Noisey News

Should This XXXTentacion and Lil Peep Song Exist?

A new collab between the two musicians called "Falling Down" has been put together posthumously, amid disapproval from Peep's friends, family, and fans.

by Shaad D’Souza
19 September 2018, 2:44pm

Images via the artists

Yesterday, iLoveMakonnen announced that a new song that he wrote with his late friend Lil Peep, “Falling Down,” would be released this morning. It’s widely known that Peep had hours of unreleased material that was either unfinished or awaiting release (some of which has already dropped). But there’s a distressing caveat to the news: the late XXXTentacion––with whom it was rumored that Peep had tension––is also featured on the track.

While “Falling Down” is getting its first official release today, it’s been around in other forms for a while. Originally a collaboration between Peep and Makonnen, “Falling Down” first leaked in December 2017 year under the name “Sunlight On Your Skin.” Based on the snippets of the track posted by Makonnen and X’s mother Cleo, it would appear that “Falling Down” is the same song with new verses by X––recorded after Peep’s death––subbed in for Makonnen’s parts.

Posthumous collaborations tend to be treated with a certain touchiness, and fairly so; it is incredibly hard to do right by an artist’s legacy when the artist isn’t around to guide the final product. “Falling Down” might be an example of posthumous collabs going wrong. Peep had both explicit and rumored beef with X and his close collaborators before his death––X’s friend Ski Mask The Slump God allegedly called Peep a “faggot”––and so it’s unlikely that this collaboration would have ever happened had he not passed away last November. When Makonnen first started posting about an X/Peep collaboration back in August, the track was strongly condemned by Peep’s friends and family. Peep’s fellow GothBoiClique member Fish Narc slammed the collaboration on Instagram, telling his followers that “Peep never heard the XXX feature.”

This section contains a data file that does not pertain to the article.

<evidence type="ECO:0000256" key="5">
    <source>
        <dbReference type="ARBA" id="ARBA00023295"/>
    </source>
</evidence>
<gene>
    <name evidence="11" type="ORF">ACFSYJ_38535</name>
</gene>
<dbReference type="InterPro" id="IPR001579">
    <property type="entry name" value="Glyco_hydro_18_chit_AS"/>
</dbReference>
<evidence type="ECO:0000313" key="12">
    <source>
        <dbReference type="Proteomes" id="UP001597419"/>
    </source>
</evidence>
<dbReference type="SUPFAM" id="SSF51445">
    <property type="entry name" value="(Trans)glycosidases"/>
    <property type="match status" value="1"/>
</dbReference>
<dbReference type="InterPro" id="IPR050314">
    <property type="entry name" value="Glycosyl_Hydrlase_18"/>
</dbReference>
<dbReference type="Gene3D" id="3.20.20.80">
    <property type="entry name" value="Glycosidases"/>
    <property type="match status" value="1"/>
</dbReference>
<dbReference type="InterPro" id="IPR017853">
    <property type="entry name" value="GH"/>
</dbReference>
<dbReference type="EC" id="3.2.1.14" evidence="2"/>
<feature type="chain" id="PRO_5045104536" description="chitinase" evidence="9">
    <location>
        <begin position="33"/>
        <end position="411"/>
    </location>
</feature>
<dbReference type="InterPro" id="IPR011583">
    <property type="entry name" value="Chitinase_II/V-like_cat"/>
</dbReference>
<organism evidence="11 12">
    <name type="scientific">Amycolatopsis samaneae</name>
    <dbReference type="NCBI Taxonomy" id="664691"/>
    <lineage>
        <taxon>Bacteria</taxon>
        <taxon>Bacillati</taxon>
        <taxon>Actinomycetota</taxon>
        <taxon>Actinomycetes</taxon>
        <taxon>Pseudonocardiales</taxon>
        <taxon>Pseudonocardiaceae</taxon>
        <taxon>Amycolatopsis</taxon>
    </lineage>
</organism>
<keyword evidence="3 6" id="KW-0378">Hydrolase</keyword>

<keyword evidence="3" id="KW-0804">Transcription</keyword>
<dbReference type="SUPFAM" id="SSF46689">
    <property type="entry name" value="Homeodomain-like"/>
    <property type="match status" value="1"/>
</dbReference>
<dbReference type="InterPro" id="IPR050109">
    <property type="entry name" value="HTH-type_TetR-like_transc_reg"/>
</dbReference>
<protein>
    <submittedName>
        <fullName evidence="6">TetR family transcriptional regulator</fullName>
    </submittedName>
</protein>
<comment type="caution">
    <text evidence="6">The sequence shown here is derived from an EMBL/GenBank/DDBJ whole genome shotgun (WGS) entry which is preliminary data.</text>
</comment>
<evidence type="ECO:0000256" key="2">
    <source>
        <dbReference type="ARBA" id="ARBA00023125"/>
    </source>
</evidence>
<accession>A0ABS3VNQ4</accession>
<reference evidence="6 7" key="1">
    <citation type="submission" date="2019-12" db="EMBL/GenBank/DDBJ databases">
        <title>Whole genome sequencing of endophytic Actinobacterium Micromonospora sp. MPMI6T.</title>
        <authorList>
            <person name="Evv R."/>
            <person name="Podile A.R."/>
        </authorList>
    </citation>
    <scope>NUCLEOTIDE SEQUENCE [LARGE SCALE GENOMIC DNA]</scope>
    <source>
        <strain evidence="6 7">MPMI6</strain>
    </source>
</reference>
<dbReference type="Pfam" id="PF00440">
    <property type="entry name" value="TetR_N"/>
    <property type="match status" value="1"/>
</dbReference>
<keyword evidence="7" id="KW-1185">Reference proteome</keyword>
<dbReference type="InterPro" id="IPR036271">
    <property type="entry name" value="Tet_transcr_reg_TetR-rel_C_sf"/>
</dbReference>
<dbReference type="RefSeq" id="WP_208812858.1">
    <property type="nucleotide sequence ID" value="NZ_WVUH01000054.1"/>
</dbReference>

“[Peep] explicitly rejected XXX for his abuse of women, spent time and money getting XXX’s songs removed from his Spotify playlists, and wouldn’t have co-signed that song. Don’t listen to it,” he continued. “This shit is people trying to make money off him. He never would have signed up for that, he did not like XXXTentacion.”

On August 17, the day Makonnen posted a clip of the song to his Instagram, more members of GothBoiClique and friends of Peep expressed their dismay on Twitter as well. Nedarb, one of Peep's most frequent collaborators, started a string of tweets with a vague threat to "haunt" anyone who uses his work after he dies, before posting just the word "messy." GothBoiClique's official account offered two short messages on the subject: "trash" and "fuck you @columbiarecords." Wicca Phase, one of GBC's founders, expressed his thoughts a bit more obliquely captioning Goya's gory painting "Saturn Devouring His Son" with the phrase: "accurate depiction of the relationship between major labels and their artists."

Peep’s mother, Lisa Womack, also expressed disapproval towards the release, saying that “It was Makonnen’s choice” when asked by a fan why the collaboration was being put together. According to Variety, Columbia Records has acquired the rights to Peep’s unreleased material, which would explain why Womack seems to have little control over the handling of the release.

When news first broke of the release, Peep’s fans were also vehemently against supporting the song. “Out of respect to Peep/GBC and in defiance of Columbia Records we've decided that it is simply inappropriate and unethical for us to allow posting of the coming release and support of this song,” wrote a moderator of the Goth Boi Clique subreddit. The thread received 175 replies, many in strong support of the subreddit’s boycott.

It was tragedy enough that Peep had to die so young; that his unreleased material is being pillaged for a cheap novelty like “Falling Down” adds insult to injury. While the song is obviously designed to appeal to the mass of casual listeners who were fans of both artists, to fans of Peep it feels like a kick in the teeth. It seems supremely unlikely that the openly bisexual Peep would have been OK with collaborating with someone who was unapologetic about violently beating his gay cellmate in prison.

“Falling Down” is supposedly the lead single from a new album of unreleased Lil Peep material to be released on Columbia later this year. Fans have clamored for a taste of the music Peep left behind after his death, but it doesn’t feel right that we should have to experience it colored by a song that probably shouldn’t exist. A question still remains as to whether fans will end up embracing the track; but if—as his friends and family suspect—Peep wouldn’t have wanted it, why should we?

Shaad D'Souza is Noisey's Australia & New Zealand editor. Follow him on Twitter.